PM hails mining tax victory, amid talk of a legal challenge

Prime Minister Julia Gillard has declared victory in the mining tax debate with the legislation last night clearing its final hurdle in the Senate.

Senior Labor ministers have hit the airwaves with a bounce in their step this morning after the $10.6 billion tax was passed late last night by 38 votes to 32.

But the opposition — who have pledged to repeal the tax if elected — says the legislation will be short lived with Liberal Senator Mathias Cormann predicting the full bench of the High Court would throw out the mining tax if it was challenged, in the same fashion as the ill-fated ''Malaysia solution'' on asylum seekers.

The Greens banded with Labor to ram through the tax despite their protestations that the legislation was too weak and did not go far enough to making miners pay.

The debate in the Senate was robust as the Coalition fought furiously to block the bill's passage with tensions boiling over between Greens leader Bob Brown and Liberal frontbencher Michael Ronaldson.

Senator Brown had criticised advice from the Senate Clerk on the Greens' proposal to extend to tax to gold and uranium prompting Senator Ronaldson to accuse him of being ''a gutless piece of work. You are attacking the person that we have put in here to protect ourselves.''

Senator Cormann said today that he believed a legal challenge to the mining tax was imminent. ''I am confident that will happen soon,'' he said.

Mining magnate Andrew ''Twiggy'' Forrest is expected to announce plans this week to mount a legal challenge to the tax. This will mean that Labor's two headline policies, the carbon tax and the mining tax will be tested in the nation's highest court.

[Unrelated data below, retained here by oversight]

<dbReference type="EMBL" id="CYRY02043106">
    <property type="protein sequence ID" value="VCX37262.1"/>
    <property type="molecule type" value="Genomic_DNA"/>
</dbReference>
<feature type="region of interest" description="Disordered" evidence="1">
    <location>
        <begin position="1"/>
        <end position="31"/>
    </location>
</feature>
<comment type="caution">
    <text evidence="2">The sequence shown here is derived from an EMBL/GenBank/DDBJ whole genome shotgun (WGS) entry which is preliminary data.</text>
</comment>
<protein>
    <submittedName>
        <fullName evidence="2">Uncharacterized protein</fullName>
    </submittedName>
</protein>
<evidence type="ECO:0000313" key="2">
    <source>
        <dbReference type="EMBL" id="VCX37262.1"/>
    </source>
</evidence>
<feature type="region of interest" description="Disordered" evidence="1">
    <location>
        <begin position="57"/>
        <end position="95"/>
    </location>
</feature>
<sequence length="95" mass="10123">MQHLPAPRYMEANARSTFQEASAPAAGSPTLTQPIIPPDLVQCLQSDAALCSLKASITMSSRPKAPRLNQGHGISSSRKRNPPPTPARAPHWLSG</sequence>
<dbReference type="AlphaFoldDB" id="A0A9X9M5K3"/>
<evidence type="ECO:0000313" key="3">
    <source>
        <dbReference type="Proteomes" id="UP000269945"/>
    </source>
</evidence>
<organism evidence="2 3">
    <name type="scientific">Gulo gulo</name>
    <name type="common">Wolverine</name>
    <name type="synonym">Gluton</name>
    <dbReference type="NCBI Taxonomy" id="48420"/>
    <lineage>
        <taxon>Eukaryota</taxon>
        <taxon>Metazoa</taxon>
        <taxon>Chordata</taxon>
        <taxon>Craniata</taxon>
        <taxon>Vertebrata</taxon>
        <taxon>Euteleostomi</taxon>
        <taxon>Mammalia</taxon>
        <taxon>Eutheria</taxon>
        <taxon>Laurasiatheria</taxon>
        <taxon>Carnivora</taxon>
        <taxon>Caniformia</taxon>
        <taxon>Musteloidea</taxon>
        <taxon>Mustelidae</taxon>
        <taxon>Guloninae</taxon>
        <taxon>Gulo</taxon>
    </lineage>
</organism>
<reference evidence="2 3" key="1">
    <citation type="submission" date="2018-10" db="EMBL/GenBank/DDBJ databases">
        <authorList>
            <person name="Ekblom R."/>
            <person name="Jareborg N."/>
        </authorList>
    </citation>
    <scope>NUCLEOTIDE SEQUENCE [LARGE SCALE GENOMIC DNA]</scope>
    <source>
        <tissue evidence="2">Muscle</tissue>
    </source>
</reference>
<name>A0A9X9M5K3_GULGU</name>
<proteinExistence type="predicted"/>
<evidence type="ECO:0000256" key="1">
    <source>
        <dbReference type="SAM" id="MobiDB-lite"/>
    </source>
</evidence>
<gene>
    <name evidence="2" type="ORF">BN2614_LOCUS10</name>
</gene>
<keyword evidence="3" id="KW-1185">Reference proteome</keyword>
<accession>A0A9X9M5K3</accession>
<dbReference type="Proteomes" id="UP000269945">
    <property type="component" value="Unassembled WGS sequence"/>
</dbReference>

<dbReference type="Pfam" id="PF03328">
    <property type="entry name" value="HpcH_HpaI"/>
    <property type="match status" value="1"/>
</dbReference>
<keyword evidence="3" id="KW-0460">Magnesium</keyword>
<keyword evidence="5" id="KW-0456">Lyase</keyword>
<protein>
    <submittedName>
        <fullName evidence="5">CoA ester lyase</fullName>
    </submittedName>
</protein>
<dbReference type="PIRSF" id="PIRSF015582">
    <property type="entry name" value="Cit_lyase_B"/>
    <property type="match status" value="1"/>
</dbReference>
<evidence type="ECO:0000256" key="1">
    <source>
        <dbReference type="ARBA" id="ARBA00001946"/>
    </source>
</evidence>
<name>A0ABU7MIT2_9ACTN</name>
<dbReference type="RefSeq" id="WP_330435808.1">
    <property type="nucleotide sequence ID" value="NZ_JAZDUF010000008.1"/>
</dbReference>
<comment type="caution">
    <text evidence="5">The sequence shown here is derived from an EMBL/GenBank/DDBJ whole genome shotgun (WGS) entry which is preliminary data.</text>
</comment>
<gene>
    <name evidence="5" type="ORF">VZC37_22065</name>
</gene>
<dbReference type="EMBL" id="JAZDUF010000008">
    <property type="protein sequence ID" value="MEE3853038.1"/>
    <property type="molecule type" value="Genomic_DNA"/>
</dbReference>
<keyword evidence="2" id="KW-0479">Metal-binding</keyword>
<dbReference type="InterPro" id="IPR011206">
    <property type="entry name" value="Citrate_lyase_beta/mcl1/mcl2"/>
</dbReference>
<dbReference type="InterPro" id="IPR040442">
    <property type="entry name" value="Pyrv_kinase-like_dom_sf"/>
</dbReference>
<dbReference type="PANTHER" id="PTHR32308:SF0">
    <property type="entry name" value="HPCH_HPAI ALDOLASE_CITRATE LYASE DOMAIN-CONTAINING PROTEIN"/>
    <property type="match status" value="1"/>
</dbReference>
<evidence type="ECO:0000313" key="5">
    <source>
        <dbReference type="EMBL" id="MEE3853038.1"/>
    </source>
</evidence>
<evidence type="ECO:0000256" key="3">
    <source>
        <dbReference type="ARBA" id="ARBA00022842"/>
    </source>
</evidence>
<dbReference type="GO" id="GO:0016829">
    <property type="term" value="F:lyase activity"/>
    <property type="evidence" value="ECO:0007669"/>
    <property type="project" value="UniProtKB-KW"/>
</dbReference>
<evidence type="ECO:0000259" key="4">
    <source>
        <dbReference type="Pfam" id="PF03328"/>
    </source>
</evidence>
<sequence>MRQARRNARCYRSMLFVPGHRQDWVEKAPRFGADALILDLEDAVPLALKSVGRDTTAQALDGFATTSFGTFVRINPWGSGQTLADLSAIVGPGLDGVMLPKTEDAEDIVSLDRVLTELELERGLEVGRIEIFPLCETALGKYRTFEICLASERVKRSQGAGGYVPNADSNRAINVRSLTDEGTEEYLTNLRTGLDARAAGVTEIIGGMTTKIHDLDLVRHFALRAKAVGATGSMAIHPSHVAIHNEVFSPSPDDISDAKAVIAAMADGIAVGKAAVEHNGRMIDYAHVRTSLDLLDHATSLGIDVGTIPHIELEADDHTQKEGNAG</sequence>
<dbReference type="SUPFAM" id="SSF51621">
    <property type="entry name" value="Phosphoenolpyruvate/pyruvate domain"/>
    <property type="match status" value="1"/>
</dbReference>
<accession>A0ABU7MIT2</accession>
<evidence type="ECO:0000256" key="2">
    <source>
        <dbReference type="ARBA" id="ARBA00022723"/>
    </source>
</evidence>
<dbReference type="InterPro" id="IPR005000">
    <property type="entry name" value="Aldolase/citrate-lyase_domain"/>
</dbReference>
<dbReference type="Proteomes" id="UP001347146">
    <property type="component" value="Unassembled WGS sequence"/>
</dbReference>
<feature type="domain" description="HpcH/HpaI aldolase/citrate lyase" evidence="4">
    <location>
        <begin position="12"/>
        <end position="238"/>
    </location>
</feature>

Queensland mining billionaire Clive Palmer will also this week lay out details of his planned legal fight against the carbon tax.

But the Finance Minister Penny Wong said the framework of the bill had been carefully crafted and that she believed it would stand the legal scrutiny.

Ms Gillard conceded that the negotiations over the mining tax had taken a toll, but would not be drawn on commentary that the saga had been a deciding factor in the downfall of former prime minister Kevin Rudd.

''It's certainly been a long battle,'' she said. ''[But] I'm glad we've been able to deliver what really is a fairness measure for Australians around the country.''

Ms Gillard will spend the next week spruiking the message that Australia is going through a remarkable resources boom and ''those minerals'' belong to everyone.

She batted away suggestions that the tax would kill ''the golden goose''.

''We know that we have more than $400 billion of investment in the pipeline,'' she said.

''That's record-breaking any way you want to measure it. It is an incredible development in our nation's history.''

The legislation imposes a 30 per cent tax on the extraordinary profits of coal and iron ore miners and the government plans to use the almost $11 billion it will generate over three years to boost compulsory superannuation contributions, pay for infrastructure and provide a one per cent tax cut for business.

The mining tax will be in force from July 1.

Treasurer Wayne Swan declared it a historic day, describing the tax as ''a measure of great substance''.

Mr Swan angrily denied that the government had negotiated away up to $60 billion in revenue over 10 years by changing its original design of the tax in the wake of a damaging public campaign by the big miners.

''That figure is just grossly inaccurate,'' he said.

The revenue was ''broadly the same, a bit less'' over the budget's forward estimates as the original super profits tax.

But economists and tax experts warn Treasury projections could be at risk from falling commodity prices, the strong dollar and large tax breaks negotiated with the big miners.

The Minerals Council has told The Australian Financial Review that it had never agreed to revenue outcomes or predictions while Mr Forrest's company, Fortescue Metals, estimates it will pay between zero and $20 million annually during the first three years of the tax's operation.

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